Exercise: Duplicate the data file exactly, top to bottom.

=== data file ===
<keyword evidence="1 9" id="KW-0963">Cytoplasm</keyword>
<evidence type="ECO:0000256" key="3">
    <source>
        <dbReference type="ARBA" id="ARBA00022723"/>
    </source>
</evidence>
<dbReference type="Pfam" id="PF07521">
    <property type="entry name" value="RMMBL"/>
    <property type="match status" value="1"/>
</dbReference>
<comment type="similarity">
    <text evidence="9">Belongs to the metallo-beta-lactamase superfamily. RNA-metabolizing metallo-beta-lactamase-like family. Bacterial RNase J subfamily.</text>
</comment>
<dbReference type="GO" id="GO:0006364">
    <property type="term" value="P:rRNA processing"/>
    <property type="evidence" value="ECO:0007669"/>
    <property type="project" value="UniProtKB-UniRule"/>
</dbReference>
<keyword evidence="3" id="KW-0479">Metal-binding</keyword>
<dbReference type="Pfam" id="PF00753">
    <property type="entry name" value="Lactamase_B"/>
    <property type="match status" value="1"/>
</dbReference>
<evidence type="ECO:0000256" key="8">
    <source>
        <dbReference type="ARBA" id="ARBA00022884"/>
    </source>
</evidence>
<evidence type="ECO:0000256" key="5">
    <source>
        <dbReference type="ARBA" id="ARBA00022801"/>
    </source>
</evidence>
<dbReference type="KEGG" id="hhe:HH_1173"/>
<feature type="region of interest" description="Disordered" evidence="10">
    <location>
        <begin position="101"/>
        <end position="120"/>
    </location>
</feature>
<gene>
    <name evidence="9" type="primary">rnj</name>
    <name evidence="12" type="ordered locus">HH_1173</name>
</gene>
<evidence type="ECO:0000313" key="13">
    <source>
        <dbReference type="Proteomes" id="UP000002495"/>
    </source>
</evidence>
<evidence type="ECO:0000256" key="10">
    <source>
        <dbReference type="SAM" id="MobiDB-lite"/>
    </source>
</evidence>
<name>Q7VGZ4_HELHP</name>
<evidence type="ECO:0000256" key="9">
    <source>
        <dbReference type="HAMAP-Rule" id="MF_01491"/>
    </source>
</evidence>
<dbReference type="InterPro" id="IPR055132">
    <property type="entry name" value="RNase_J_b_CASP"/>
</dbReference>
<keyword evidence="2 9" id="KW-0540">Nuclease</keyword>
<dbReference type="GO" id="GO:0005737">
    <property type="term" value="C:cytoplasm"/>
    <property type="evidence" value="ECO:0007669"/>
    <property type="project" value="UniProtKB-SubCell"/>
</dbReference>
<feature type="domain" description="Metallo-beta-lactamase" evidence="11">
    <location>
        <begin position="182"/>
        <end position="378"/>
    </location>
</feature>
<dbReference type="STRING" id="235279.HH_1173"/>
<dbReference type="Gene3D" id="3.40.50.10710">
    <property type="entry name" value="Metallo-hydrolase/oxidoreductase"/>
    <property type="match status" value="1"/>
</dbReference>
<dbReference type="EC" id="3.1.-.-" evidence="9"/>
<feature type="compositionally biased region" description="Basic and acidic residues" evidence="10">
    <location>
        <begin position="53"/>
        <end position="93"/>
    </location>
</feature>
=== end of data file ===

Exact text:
<keyword evidence="1 9" id="KW-0963">Cytoplasm</keyword>
<evidence type="ECO:0000256" key="3">
    <source>
        <dbReference type="ARBA" id="ARBA00022723"/>
    </source>
</evidence>
<dbReference type="Pfam" id="PF07521">
    <property type="entry name" value="RMMBL"/>
    <property type="match status" value="1"/>
</dbReference>
<comment type="similarity">
    <text evidence="9">Belongs to the metallo-beta-lactamase superfamily. RNA-metabolizing metallo-beta-lactamase-like family. Bacterial RNase J subfamily.</text>
</comment>
<dbReference type="GO" id="GO:0006364">
    <property type="term" value="P:rRNA processing"/>
    <property type="evidence" value="ECO:0007669"/>
    <property type="project" value="UniProtKB-UniRule"/>
</dbReference>
<keyword evidence="3" id="KW-0479">Metal-binding</keyword>
<dbReference type="Pfam" id="PF00753">
    <property type="entry name" value="Lactamase_B"/>
    <property type="match status" value="1"/>
</dbReference>
<evidence type="ECO:0000256" key="8">
    <source>
        <dbReference type="ARBA" id="ARBA00022884"/>
    </source>
</evidence>
<evidence type="ECO:0000256" key="5">
    <source>
        <dbReference type="ARBA" id="ARBA00022801"/>
    </source>
</evidence>
<dbReference type="KEGG" id="hhe:HH_1173"/>
<feature type="region of interest" description="Disordered" evidence="10">
    <location>
        <begin position="101"/>
        <end position="120"/>
    </location>
</feature>
<gene>
    <name evidence="9" type="primary">rnj</name>
    <name evidence="12" type="ordered locus">HH_1173</name>
</gene>
<evidence type="ECO:0000313" key="13">
    <source>
        <dbReference type="Proteomes" id="UP000002495"/>
    </source>
</evidence>
<evidence type="ECO:0000256" key="10">
    <source>
        <dbReference type="SAM" id="MobiDB-lite"/>
    </source>
</evidence>
<name>Q7VGZ4_HELHP</name>
<evidence type="ECO:0000256" key="9">
    <source>
        <dbReference type="HAMAP-Rule" id="MF_01491"/>
    </source>
</evidence>
<dbReference type="InterPro" id="IPR055132">
    <property type="entry name" value="RNase_J_b_CASP"/>
</dbReference>
<keyword evidence="2 9" id="KW-0540">Nuclease</keyword>
<dbReference type="GO" id="GO:0005737">
    <property type="term" value="C:cytoplasm"/>
    <property type="evidence" value="ECO:0007669"/>
    <property type="project" value="UniProtKB-SubCell"/>
</dbReference>
<feature type="domain" description="Metallo-beta-lactamase" evidence="11">
    <location>
        <begin position="182"/>
        <end position="378"/>
    </location>
</feature>
<dbReference type="STRING" id="235279.HH_1173"/>
<dbReference type="Gene3D" id="3.40.50.10710">
    <property type="entry name" value="Metallo-hydrolase/oxidoreductase"/>
    <property type="match status" value="1"/>
</dbReference>
<dbReference type="EC" id="3.1.-.-" evidence="9"/>
<feature type="compositionally biased region" description="Basic and acidic residues" evidence="10">
    <location>
        <begin position="53"/>
        <end position="93"/>
    </location>
</feature>